When I was seven, I told my mother that I wanted to learn how to ski.
Like most immigrants new to the country, my mother had never gone skiing before in her entire life and, at the age of 33, didn't feel compelled to start learning anytime soon. However, she was adamant in her desire to expose me and my brother to everything this country had to offer.
After doing some research, my mom found these discount group tours that would take us to the mountain and provide ski lessons. I remember how she'd wake up before sunrise in order to pack breakfast, lunch and snacks. Then, the three of us would get into this giant bus with a bunch of strangers and drive for several hours to the mountain. While I was in ski school, she would sit inside the lodge all day with a book and my little brother by her side.
Those early bus trips fostered my deep-seated love for skiing. Since then, I've been fortunate enough to ski at more than 50 different mountains in four different countries. I love it.
For a city boy like me, there are very few things in life more enjoyable than waking up early, putting on my ipod, and skiing by myself in the great outdoors. I love the peace and quiet. I love the solitude. I love the thrill of challenging yourself to overcome your fears. And besides, what's more fun than writing your name in pee on top of a secluded mountain?
Ever since the Peanut was born, I've been waiting to get her up on skis.
In fact, ever since she could speak, I've been working on getting her excited about skiing. If she asked me whether skiing was fun, I'd always reply, "Well, do you like chocolate cake? Ice cream? Penguins at the zoo? Staying up past your bedtime? Skiing is just like all that stuff...but even better!"
So, after waiting all season to find the right weekend, I finally decided that I was going to take Peanut skiing for the first time this past Sunday. Although at 3.5 years of age, she's still a little too young, I wanted her to get in a couple of days skiing this season so she could start getting really excited about it.
Fast forward to Sunday morning.
The night before, BossLady and I had gone to a friend's dinner party for his 35th birthday. It was an intimate gathering with a few close friends. However, my buddy counts among his close friends Sting, P.Diddy, Josh Hartnett, Dean Winters, and several other recognizable names. The dinner was totally bizarre and I think I ended up drinking half a bottle of vodka. I vaguely remember an extremely drunken conversation with P.Diddy, where I ended up giving him a man-hug and saying, "keep doing what you're doing, man." I'm lucky his bodyguard didn't beat the crap out of me for being such an idiot. Oh well.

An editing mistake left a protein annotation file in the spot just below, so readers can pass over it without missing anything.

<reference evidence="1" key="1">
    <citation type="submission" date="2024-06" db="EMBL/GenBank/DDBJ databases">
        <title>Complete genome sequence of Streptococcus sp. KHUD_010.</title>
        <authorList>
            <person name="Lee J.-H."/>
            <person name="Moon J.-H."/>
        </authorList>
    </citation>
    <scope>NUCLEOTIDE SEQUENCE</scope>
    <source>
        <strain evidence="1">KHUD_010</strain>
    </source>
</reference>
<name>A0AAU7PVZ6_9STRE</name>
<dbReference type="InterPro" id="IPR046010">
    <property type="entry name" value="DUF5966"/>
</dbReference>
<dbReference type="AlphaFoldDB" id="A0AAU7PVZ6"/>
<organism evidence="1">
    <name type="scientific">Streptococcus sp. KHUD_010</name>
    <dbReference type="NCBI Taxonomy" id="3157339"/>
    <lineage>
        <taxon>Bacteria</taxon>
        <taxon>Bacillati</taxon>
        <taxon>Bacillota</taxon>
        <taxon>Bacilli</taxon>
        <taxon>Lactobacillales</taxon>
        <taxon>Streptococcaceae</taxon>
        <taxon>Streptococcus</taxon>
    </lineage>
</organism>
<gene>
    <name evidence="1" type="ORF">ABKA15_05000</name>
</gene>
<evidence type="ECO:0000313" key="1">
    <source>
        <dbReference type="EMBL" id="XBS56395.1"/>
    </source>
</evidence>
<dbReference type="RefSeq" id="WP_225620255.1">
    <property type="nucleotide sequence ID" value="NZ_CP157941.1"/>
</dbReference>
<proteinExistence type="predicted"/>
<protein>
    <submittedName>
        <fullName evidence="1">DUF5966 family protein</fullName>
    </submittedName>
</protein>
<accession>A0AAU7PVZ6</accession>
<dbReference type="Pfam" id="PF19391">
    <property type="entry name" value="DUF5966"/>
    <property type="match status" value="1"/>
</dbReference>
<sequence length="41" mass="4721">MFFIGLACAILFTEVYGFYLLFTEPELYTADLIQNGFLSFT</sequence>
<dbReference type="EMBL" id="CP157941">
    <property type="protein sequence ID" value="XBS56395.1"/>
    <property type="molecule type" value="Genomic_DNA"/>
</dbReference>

Needless to say, I woke up early Sunday morning with a massive hangover. The last thing I wanted to do was get in the car, drive two hours, and give the Peanut ski lessons. All I wanted to do was die a slow death or eat bacon-egg-and-cheese sandwiches all day in front of the television.
But then suddenly I got the image in my head of my mother waking up before dawn so that her oldest son could learn how to ski. She didn't even like skiing and was doing everything possible to allow me to learn.
How could I not do the same for my own daughter? Selfish bastard!
I popped out of bed, swallowed about 10 Advils, and then jumped in the car with the Peanut. Three hours later, she was up on skis for the first time in her life. She was so tiny compared to all the other kids. And although there was one occasion where she had a mini-meltdown, she eventually started having a great time and was soon tearing down the mountain yelling "Yippee!"
She loved riding on the "magic carpet."
And hitting her friend C on the head while wearing helmets.
When we got home, she was so excited about having gone skiing that she wouldn't shut up about it. First, she talked BossLady's ear off over dinner. Then, she demanded on calling my brother and my parents to tell them that she "went skiing for the first time by her big-girl self." She even wanted to call all her teachers and friends at home to tell them about it.
Honestly, I don't know who was more excited: me or her. It was so amazingly cool to see my daughter having so much fun skiing for the first time. I felt like I'd been waiting for this moment forever and it only served to remind me about how many things I want her to experience during the course of her lifetime.
As the old bumper sticker says, "Life is short. Carpe Skiem."
What activity are you dying to do with your kid? Now or when they get older? And for parents of older kids, did you always find your children receptive to sharing some of your interests? Or were they like, "Pshaw, old man. Camping is for losers."